Restaurants in New York
So hefty it comes in a 5-inch-thick binder, the wine list at this modern restaurant in the Flatiron Building is among the biggest in the city.
Opened in 1913, tucked in the vaulted subterranean chambers of Grand Central Station, the Oyster Bar serves two million bivalves a year.
The French-inspired Japanese cuisine at Geisha, in the upper East Side, is at once complex and elegant, as is the ambiance.
At this small Upper East Side omakase-only restaurant, diners are greeted by a sign that reads: Today's Special — Trust Me. The small establishment only seats about 30 people at both the bamboo sushi bar and wooden tables.
When Harold Dieterle created spicy duck meatballs for Top Chef, he admittedly got "sort of spanked." Still, he dominated Season 1 and won the inaugural grand prize. And those same meatballs have become the most oft-demanded signature dish at his restaurant, Perilla.
Owned by a family of Greek food importers, Thalassa in Tribeca predictably offers high quality Greek cuisine, from fresh seafood to an impressive list of Greek wines. Next to the curved bar of Thasosian marble is the ice case of the daily seafood selections, such as the sea bream and rouget.
Beloved for its cozy tavernlike charm (think wooden beams and twiggy flower arrangements), creative cocktails, and the seductive aromas that waft from the open grill, this New York institution is just one reason for Danny Meyer’s fan base (Union Square Café and The Modern have only enhanced his m
There’s a hippy, trippy kind of rough-hewn beauty to this Williamsburg outpost from Taavo Somer (Freemans, Peels). Exposed beams and brick everywhere and cut firewood piled high in triangular pods against one wall.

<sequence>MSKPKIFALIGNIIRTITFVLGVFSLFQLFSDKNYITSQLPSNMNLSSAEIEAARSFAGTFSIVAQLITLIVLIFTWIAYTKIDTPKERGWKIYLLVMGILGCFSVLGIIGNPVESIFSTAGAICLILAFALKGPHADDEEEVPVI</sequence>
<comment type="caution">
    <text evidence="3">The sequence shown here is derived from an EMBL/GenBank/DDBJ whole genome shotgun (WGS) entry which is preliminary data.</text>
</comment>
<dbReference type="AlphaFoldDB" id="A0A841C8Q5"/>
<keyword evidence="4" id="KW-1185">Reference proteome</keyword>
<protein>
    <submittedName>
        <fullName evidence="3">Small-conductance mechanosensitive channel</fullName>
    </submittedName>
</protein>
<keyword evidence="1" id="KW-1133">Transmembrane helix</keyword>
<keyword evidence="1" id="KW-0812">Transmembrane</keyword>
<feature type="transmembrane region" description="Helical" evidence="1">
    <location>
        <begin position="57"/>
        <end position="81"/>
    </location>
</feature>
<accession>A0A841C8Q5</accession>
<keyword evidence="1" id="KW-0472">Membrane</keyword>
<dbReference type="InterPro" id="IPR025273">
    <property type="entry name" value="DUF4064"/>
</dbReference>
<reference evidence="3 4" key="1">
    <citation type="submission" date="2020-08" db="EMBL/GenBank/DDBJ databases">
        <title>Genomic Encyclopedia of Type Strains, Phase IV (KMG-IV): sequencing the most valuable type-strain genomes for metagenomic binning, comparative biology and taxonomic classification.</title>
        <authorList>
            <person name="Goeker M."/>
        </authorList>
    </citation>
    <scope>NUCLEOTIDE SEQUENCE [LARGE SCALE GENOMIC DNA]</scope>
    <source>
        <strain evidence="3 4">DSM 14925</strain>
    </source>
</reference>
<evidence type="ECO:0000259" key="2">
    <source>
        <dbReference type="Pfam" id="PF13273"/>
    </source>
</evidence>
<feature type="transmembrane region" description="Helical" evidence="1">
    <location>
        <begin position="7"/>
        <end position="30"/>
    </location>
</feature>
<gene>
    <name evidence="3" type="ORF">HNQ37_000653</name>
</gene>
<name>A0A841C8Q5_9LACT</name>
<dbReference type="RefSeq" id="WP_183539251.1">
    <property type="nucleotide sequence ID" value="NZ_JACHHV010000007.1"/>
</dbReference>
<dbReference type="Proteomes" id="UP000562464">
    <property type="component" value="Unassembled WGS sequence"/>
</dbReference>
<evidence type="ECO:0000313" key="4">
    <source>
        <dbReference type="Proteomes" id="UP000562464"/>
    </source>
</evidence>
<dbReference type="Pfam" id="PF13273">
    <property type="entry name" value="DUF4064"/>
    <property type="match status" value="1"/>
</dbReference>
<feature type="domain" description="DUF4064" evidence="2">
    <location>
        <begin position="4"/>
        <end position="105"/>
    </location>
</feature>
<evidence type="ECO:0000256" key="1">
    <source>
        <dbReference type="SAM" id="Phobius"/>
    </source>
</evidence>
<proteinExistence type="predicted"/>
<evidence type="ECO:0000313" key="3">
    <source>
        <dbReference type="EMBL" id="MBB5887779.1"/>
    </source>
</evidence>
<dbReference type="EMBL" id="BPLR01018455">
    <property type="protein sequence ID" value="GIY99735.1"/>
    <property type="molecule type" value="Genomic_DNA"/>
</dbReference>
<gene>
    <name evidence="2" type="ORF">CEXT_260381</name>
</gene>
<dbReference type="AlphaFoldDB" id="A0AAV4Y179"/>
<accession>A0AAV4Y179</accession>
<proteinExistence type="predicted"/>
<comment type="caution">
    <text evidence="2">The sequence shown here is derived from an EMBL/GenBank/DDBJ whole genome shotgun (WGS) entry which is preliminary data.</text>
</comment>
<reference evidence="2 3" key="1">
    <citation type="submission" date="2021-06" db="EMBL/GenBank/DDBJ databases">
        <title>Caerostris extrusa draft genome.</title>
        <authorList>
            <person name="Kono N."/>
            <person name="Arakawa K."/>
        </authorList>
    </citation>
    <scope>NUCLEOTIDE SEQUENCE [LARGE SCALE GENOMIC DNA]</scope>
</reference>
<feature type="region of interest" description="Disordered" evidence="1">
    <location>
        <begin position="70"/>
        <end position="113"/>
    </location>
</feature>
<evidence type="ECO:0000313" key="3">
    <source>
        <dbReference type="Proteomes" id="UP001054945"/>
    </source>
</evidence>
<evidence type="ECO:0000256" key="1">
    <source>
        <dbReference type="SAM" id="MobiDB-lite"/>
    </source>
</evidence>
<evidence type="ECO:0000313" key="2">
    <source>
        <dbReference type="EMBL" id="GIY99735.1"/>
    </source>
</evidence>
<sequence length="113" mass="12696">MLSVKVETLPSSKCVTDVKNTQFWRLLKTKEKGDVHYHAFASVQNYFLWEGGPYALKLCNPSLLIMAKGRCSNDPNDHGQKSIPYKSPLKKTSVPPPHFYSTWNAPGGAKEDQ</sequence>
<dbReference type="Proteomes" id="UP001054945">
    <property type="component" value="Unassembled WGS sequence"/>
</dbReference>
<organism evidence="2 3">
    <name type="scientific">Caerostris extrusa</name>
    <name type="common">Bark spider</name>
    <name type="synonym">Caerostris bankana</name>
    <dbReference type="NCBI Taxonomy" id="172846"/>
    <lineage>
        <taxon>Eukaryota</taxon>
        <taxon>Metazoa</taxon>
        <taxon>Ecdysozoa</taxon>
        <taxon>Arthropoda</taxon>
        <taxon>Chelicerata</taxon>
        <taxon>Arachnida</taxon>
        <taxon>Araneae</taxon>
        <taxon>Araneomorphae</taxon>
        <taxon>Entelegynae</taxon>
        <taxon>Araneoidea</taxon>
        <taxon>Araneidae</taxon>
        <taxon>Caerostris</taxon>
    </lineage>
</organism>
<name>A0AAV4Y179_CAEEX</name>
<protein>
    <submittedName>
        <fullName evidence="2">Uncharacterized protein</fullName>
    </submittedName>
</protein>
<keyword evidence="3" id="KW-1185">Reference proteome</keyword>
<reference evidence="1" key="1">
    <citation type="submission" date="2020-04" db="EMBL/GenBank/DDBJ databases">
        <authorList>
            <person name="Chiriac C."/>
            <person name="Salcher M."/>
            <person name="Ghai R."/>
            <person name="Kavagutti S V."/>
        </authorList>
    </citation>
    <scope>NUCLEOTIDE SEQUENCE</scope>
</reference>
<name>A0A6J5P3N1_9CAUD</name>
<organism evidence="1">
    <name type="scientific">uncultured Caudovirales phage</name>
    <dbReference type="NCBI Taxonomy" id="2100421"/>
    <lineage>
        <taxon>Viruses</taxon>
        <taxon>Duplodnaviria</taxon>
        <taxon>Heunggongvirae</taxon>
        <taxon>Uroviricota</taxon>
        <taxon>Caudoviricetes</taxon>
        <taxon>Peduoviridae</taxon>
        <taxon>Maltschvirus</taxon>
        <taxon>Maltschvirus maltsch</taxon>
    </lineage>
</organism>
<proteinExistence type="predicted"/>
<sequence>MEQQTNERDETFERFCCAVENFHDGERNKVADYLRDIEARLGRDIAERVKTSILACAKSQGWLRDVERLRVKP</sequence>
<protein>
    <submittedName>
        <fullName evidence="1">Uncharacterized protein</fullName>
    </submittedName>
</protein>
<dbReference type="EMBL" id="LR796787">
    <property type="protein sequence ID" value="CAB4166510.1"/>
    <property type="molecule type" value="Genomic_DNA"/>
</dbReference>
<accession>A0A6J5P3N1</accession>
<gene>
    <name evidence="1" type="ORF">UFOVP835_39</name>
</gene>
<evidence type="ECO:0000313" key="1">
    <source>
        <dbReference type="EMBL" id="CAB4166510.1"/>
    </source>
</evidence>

This tiny Vietnamese sandwich shop in Sunset Park may appear somewhat disheveled and ramshackled, but its cheap, delicious sandwiches account for the intense crowding at lunch times.
In the heart of NYC’s Greenwich Village sits this neighborhood favorite. Established in 1977, Knickerbocker Bar & Grill features wood-paneled walls filled with memorabilia like original caricatures by Al Hirschfield and copies of the Saturday Evening Post.
This inviting Chelsea eatery, owned by Marc Meyer, Chris Paraskevaides, and Vicki Freeman, serves a menu of American- and Mediterranean-influenced comfort food. The dishes are reflective of chef Meyer’s appreciation of sustainable ingredients, local produce, and humanely-raised meats.
Located in Chelsea, Tia Pol serves hearty tapas and Spanish cuisine. Wide front doors open into the small, brick-walled bar and restaurant; above the bar, there is a selection of Spanish wines.
Spanning three stories in the heart of Times Square, this lively Midtown destination for the pre- and post-theater crowds is a great spot for celebrity watching.